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The central challenge here is that it is not really this parent’s understanding of “what LEARNing is” that is the real problem – it is what he (or she) does with this understanding that needs to really concern us. If children are “taught” that this what LEARNing is all about (before we even get our hands on them), they are being put on the road to LEARNing illiteracy before getting to the really “good stuff”…

For years I have been working with teachers and lecturers (especially those who have not had much formal training in LEARNing and TEACHing) to help them gain the type of LEARNing perspectives that make a real difference to the lives of their students – maybe I have been barking up the wrong tree

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A few years back Chris Watkins did a brilliant paper for those lovely chaps at ATL and in it he outlined what he considered to be the three main “ways” of thinking about LEARNing:

What is LEARNing (Watkins taxonomy 2003)

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Clearly, the parent Phil chatted with is operating with the first of these – LEARNing is all about the TEACHing! In a way, this view is wholly understandable – we’ve all had great teachers who LEARNed us really well.

But, we all know there is a great deal of TEACHing that takes place in classrooms all over the world – with very little LEARNing!

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And, this is exactly because:

TEACHing is not LEARNing

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The critical issue is, however, what happens if some primary TEACHers also work with this conceptualisation? Hang on, what happens if our kids then get to meet high school TEACHers who think the same way? And, what the hell do we do if the higher LEARNing of little Durmuş and little Kezban is also topped off by lecturers who think in the same vein?

As I said before…our kids haven’t got a bloody chance, have they?

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Time to GET REAL…

Life is not orderly, neat and easy! 

The world is a complex place….getting “complexer” with every keystroke and blog post.

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Little Durmuş and Little Kezban need to develop “habits of mind” that mirror this complexity. They ain’t gonna get these if our starting point is a view of LEARNing that is grounded on what a teacher “presents” and the quality of “tests” that teacher uses.

This is why so many of our education systems have become little more that “bureaucratic EXAMocracies” (and the ADHOCocrats that run them) that do more to switch our kids off LEARNing – and ensure they are poorly-equipped for the brave new world they will have to enter…………

TRUE…the notion of LEARNing as “individual sense-making” is a huge improvement…but this too is also not sufficient (unless, of course you fancy yourself as a 21st Century Robinson Crusoe).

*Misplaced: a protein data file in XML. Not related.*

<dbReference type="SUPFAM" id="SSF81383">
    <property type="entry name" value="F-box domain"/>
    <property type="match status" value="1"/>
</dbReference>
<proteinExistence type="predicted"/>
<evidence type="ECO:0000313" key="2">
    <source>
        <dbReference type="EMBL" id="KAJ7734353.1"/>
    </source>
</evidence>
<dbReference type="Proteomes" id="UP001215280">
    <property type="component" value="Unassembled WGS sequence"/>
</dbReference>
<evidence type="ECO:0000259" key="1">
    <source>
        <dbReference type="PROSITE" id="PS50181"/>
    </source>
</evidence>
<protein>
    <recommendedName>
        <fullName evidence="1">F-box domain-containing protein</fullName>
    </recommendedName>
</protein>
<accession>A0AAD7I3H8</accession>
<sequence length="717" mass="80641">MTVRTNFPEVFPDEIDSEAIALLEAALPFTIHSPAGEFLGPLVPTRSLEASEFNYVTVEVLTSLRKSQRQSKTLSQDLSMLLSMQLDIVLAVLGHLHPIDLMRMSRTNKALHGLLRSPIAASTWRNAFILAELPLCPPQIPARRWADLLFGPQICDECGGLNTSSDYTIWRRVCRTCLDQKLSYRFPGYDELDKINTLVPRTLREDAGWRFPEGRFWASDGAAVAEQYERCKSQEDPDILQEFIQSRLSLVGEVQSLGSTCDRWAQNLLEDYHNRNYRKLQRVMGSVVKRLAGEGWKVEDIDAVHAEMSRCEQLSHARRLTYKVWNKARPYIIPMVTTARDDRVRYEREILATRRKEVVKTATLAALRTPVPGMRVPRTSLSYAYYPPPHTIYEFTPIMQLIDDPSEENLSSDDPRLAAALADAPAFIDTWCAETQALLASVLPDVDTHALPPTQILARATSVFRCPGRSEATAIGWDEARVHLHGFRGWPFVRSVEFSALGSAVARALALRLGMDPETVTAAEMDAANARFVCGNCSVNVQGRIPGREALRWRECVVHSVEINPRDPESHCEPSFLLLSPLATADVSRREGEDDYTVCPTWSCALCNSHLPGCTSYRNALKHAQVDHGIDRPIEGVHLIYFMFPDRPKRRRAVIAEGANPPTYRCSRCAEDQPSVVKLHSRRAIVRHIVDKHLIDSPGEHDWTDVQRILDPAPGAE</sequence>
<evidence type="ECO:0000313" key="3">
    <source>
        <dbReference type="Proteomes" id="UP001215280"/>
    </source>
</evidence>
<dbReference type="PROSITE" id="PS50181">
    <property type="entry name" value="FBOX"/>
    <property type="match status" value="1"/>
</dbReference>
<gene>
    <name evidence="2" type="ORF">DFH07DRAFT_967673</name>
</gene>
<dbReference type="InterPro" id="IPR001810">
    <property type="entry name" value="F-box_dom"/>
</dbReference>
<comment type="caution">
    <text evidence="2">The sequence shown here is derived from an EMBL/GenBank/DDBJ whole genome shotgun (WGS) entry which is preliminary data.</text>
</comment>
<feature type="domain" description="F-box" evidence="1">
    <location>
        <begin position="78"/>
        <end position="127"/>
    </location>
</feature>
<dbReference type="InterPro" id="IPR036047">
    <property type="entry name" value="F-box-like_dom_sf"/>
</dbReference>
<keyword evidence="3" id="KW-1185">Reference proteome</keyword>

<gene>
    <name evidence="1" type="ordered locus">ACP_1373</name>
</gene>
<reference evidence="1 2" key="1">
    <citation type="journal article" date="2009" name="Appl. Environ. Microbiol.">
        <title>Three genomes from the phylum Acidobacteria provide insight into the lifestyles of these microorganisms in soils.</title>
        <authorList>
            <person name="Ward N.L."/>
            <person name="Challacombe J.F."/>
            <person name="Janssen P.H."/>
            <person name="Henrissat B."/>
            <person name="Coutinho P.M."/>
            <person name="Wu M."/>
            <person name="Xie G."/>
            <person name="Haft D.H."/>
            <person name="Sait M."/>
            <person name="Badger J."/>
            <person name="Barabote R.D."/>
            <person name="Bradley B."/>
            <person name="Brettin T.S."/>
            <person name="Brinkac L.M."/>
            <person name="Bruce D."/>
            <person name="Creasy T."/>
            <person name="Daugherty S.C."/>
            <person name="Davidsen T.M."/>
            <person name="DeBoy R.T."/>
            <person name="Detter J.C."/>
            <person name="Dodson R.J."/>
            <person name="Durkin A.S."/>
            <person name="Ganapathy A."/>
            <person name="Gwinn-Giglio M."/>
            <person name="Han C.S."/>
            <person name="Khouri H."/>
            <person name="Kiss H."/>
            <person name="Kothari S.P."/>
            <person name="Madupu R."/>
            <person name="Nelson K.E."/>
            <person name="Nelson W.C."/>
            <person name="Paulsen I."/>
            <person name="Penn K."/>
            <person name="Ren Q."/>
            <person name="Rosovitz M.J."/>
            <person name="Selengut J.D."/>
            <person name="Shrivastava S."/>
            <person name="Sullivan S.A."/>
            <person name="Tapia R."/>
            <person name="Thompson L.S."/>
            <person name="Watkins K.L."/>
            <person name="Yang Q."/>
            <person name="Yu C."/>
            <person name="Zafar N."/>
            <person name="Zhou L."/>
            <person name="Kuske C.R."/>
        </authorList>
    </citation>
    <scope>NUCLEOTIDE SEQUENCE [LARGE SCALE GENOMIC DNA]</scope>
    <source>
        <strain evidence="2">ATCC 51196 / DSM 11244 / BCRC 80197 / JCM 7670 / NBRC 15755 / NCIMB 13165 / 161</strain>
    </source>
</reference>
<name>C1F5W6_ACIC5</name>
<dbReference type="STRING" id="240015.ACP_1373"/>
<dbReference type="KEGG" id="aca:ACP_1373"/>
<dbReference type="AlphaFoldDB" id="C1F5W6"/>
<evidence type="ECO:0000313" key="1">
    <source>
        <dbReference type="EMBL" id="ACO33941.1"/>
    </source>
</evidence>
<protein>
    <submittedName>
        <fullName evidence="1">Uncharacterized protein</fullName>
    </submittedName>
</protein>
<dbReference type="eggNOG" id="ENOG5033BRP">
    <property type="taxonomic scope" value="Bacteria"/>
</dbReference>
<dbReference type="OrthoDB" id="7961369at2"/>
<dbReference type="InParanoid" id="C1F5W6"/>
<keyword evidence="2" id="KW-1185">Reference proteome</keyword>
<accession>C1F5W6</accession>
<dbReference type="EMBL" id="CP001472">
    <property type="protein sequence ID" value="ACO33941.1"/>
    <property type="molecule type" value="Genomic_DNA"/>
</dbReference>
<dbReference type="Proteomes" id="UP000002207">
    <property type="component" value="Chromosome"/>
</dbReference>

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For example, if we take a closer look at the so-called habits of mind we say kids need to develop (or rather the “ability set” or “talents” they need to LEARN) – we see a whole new “emerging curriculum”:

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Kids are not going to LEARN these by being “told” about them – they are not going to LEARN how to do something with what they LEARN “about” these things from a blackboard (even a technologically-enabled version). They have to LEARN by “doing” them….and have these things reinforced by seeing grown-ups “walking-their-talk”!

This starts with parents

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Or, does it?

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In one of my very first posts…I talked about the idea of the “LEARNing parent” and challenged mummy and daddy to reflect on whether they were, in fact, being good role-models for their kids. The problem was, and a couple of people reminded me of this, parents have been LEARNed by TEACHersand by their own experiences of education and the schools they went to.

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When I work with TEACHers and lecturers on their understandings of LEARNing, I often begin by asking them:

What business are WE in

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This freaks a lot of people out (teachers do not like “drafting in ideas” from the world of allthingsbusiness) – but I find this approach to be far superior to starting the conversation with a question like “What’s school all about?“…especially, when we ask a few more questions:

  • Are we in the MONEY-MAKING business?
  • Are we in the TESTING business?
  • Are we in the TEACHing business?
  • Are we in the LEARNing business?

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EDUcators “hate” the first one – after all most of us wear those famous t-shirts (Will TEACH for FOOD) at the weekend!

They just “know” the second is “wrong” (even though we are increasingly being asked to buy into the “examocracy mentality”). They also get that we cannot justify placing the “means” before the “ends” when answering the last two questions

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What freqently bakes their noodle is when we move onto a fifth question:

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I do not care what “subject” a TEACHer teaches…what “discipline” they owe their loyalty to…all TEACHers and EDUcators recognise the moral imperative of putting put the cart before the horseINTELLECTUALLY.

The problem is that many of us do not walk-our-talk…we, too, have been “socialised” in the same school systems that have created the parents that operate the “foundation feeder programmes” of our schools…and frequently feel powerless and unable to “fight the machine“.

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Many of us have also been brought up in the “cultures of blame” that hold us back from being the TEACHers we all know we can bewe often choose the wrong questions to ask:

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What Phil Cullen’s conversation with his parent has got me thunking is whether I need to be doing more work with parents…whether all of us in EDUcation need to be doing more with parentsand not just marketing our schools by telling half-truths about the number of exam passes we can manage in an academic year!

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So, here’s an idea – why don’t we seriously set up real partnerships with our parentsLEARN them what we know is rightand take back our schools, colleges and universities...together!

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Politicians might be able to resist TEACHers’ calls for change

– but can they really resist the same calls from LEARNing parents?